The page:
Last night saw the final show of this year's Teenage Cancer Trust benefit gigs at the Royal Albert Hall as organised by Who frontman Roger Daltery and featuring the usual bewildering array of talent. News broke last week that The Who (i.e. Daltery and Townshend) were to perform a 'short acoustic set' at Sunday's show- more by luck than judgement I managed to get a couple of tickets and, incredibly, managed to keep both the venue and event secret from Shirley until we were about 50 yards from the Albert Hall. (I'd have got even closer if a tout hadn't bellowed 'TICKETS FOR THE WHO AND DAVID GRAY' as we walked past him.) Here's what happened:-
Holly Rose- 'first album out soon' according to the already annoying compere. Bright red dress and long blond hair, ('lovely' said Shirley; I couldn't possibly comment) a very good singer but with songs a bit lightweight for my less-than-lightweight tastes. No doubt I'll be telling everyone how good she was in a year's time when she's taken over the world.
Sandi Thom- wishes she was a 'punk rocker with flowers in her hair'. Too hippyish for my not-at-all hippyish tastes, but again a very good singer, 'though her voice seemed a bit strident compared to...
Amy McDonald- ...who I thought was much more like it. With her band sounding like a souped-up skiffle group, she wore another red dress and provided a very welcome lift to the evening. The guy down the front who kept trying to give her his phone number was particularly entertaining.
Newton Faulkner- highly touted by many 'though I'd never heard anything by him- finger on the pulse eh? Excellent use of acoustic guitar as percussion ensemble and very funny in between songs, he even managed to get me to applaud a Queen song ( a bizarre solo version of 'Bohemian Rhapsody') which is no mean feat. Well worth seeing again.
David Gray- a favourite of Shirley's and the surprise of the evening for me. His voice sounded superb and, considering how introspective much of his material is, he turned out to be quite a wacky character especially when his microphone stand collapsed during a song at the piano. The guy down the front kept trying to give him his phone number to give to Amy McDonald. Excellent.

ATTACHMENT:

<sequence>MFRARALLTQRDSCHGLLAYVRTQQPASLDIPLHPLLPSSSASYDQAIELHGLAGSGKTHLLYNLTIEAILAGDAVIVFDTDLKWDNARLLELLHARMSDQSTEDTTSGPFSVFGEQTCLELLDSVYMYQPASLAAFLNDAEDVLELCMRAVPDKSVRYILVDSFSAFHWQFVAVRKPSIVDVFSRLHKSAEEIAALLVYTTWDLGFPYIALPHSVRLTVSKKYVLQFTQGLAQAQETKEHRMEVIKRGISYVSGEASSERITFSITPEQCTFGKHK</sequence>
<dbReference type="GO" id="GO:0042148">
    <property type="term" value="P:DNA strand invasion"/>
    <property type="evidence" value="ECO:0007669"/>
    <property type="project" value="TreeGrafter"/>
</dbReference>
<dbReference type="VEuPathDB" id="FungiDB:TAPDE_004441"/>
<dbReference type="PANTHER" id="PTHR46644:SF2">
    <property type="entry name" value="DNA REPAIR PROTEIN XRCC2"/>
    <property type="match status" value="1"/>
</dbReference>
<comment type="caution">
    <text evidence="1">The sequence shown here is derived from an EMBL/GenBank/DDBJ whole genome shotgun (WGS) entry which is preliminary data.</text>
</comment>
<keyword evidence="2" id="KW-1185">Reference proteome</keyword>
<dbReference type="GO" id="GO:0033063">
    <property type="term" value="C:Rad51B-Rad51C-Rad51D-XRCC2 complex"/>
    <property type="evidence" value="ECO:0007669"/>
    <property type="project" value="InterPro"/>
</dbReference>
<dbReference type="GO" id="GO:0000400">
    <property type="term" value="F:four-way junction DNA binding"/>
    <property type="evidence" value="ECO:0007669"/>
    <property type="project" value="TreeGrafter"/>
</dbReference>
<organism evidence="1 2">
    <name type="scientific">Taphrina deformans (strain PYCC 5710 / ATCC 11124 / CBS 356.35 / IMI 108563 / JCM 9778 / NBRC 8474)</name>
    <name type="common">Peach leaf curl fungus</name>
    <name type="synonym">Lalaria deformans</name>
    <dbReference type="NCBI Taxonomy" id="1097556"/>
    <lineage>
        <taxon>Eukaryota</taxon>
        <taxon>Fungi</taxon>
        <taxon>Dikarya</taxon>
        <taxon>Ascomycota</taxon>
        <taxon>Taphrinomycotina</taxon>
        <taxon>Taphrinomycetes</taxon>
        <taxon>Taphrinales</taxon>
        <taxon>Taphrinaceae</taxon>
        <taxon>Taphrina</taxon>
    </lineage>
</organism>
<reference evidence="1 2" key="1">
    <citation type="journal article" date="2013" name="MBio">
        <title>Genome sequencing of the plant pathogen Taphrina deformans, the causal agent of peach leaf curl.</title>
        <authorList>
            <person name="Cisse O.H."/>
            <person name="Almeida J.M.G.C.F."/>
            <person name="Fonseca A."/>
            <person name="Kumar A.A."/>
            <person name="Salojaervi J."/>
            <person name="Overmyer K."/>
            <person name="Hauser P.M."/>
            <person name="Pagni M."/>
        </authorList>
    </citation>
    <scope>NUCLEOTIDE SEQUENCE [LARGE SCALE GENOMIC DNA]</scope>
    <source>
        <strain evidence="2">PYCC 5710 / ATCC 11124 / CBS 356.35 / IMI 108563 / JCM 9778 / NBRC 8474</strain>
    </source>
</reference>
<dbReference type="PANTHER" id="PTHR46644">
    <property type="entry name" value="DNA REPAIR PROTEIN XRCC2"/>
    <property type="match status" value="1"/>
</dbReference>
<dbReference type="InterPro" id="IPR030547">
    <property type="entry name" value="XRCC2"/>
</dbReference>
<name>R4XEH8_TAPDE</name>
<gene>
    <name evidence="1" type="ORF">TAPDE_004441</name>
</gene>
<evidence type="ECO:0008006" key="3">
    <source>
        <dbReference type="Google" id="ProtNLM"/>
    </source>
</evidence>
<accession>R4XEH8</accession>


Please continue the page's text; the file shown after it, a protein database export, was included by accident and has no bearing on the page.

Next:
Joan Armatrading- appears to have metamorphosed into a heavy metal act since I last saw or heard her (which was admittedly 20-something years ago.) Played a mean guitar and sang very well indeed, 'though the sight of her drummer playing the sax solo during 'Love and Affection' was a bit odd to say the least.
The Who- Pete 'n' Rog go all folky, playing 'Let's See Action'/'Behind Blue Eyes'/'2000 Years' (with Simon Townshend on mandolin)/'Mike Post Theme'/'Won't Get Fooled Again'/'Tea and Theatre' in a manner that I probably won't see again. P.T. held his tongue until somebody called out for 'Baba O'Riley' and then turned the rest of the night into the usual swear-fest. He played brilliantly, but I would say that wouldn't I? The guy down the front forgot all about trying to get his phone number to the lovely Miss McDonald and went berserk instead. Great stuff. Obviously.
There was also a 2-part film about the work of the TCT which had us all blubbing like girlies, and 2 of the lads who had been patients performed a very good but possibly over-long rap number in honour of 2 young friends who sadly didn't survive. A fine evening, worth missing the last train home for- which is just as well because that's what happened to us. Compared to what we'd just seen on film it didn't seem to be that important- but am I the only person that thinks that a supposedly 'civilised' society shouldn't need to rely on charity for the provision of hospital wards?
Just a thought, as they say...